Why couldn’t AP open its story with a Jerusalem dateline and represent the two demonstrations with more balance, perhaps by quoting Israelis who use a language of intolerance as "radical” as that used by the Palestinians quoted in the story? By failing to do this and by disproportionately reporting on Palestinian demonstrations, the latter are once again portrayed as opposing peace. If and when the talks in Annapolis fail — for they will — it will once again be the Palestinians who are blamed, irrespective of the fact that it is quite apparent that, like all its predecessors, the Israeli leadership is coming to the negotiating table less than willing to make the concessions that would open the way for a viable Palestinian state.

Tuesday, November 20, 2007

‘Brothers so sorely tired’

The Red Cross and the Red Crescent estimate that 900,000 Bangladeshi families are in immediate need of humanitarian assistance and that between 5,000 and 10,000 people were killed by Cyclone Sidr last week (at this writing, the official death toll stands at above 3,000). On Sunday, Pope Benedict XVI appealed for international solidarity and to “help these brothers so sorely tired.” Given the severity of the situation, one would think that Dhaka is hardly in a position to turn down assistance from anyone who offers.

And yet, that is just what it did.

It is true that numerous countries, including the US, Japan, China, Canada, Kuwait, Germany and the EU, have already either sent aid or have promised to do so, and some, like Saudi Arabia, have made well-publicized offers of not insubstantial amounts of money for relief assistance, while the Islamic Conference has called on its 57-member body to send urgent aid. All must have been welcomed with open arms by Bangladeshi authorities.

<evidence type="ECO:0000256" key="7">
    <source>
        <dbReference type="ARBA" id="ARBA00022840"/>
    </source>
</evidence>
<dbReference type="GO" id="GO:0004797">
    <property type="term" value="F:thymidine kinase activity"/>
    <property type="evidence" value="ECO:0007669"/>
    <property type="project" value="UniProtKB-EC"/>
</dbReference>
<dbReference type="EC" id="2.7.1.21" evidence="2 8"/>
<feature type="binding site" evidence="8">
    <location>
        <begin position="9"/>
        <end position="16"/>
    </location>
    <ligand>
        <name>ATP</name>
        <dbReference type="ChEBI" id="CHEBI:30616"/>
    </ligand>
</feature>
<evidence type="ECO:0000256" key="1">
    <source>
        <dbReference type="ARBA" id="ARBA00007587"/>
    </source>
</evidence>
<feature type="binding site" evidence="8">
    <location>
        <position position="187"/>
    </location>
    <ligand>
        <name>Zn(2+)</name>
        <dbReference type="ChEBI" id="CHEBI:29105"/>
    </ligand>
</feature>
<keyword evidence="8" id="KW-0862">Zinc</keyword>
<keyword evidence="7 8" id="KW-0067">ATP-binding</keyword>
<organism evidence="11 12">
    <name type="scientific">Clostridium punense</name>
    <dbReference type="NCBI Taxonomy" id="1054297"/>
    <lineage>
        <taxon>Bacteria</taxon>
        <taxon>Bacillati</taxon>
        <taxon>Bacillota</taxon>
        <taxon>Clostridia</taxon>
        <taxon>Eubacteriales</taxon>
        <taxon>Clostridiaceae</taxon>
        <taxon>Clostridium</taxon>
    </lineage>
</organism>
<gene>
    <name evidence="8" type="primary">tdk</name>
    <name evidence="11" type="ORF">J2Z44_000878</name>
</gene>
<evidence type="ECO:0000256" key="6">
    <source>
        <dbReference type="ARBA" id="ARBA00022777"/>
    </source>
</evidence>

Taiwan, too, has offered aid, via its representative office in Dhaka, but Bangladeshi authorities have refused to acknowledge the offer, giving as a reason the fact that the two countries do not have official diplomatic ties — the usual euphemism for one’s reluctance to deal with Taiwan because of the likelihood that doing so would anger the backdoor bully Beijing (China has pledged US$1 million in emergency assistance to Bangladesh).

Although this time round Taiwan’s offer came via Taiwan International Health Action, a governmental organization under the Ministry of Foreign Affairs, rather than through NGOs — thus making accepting the offer a little more complicated — one would think that in a time of great need such as now, capitals would put politics aside and genuinely focus on the needs of their people. Sadly, this doesn’t seem to be the case and a wealthy country in a good position to offer immediate help when it is needed most — now, when lives can be saved — is being told to stay home.

History has taught us that pledges of humanitarian aid following a natural catastrophe rarely translate into the full sum promised, and oftentimes the bureaucratic process adds layers of red tape — and precious days — to the actual delivery of aid on the ground. In other words, the millions of dollars that countries have pledged in recent days will not all end up where they are needed, and some of that help will arrive late. As such, there is no such a thing as too much on offer, and all help should be welcome.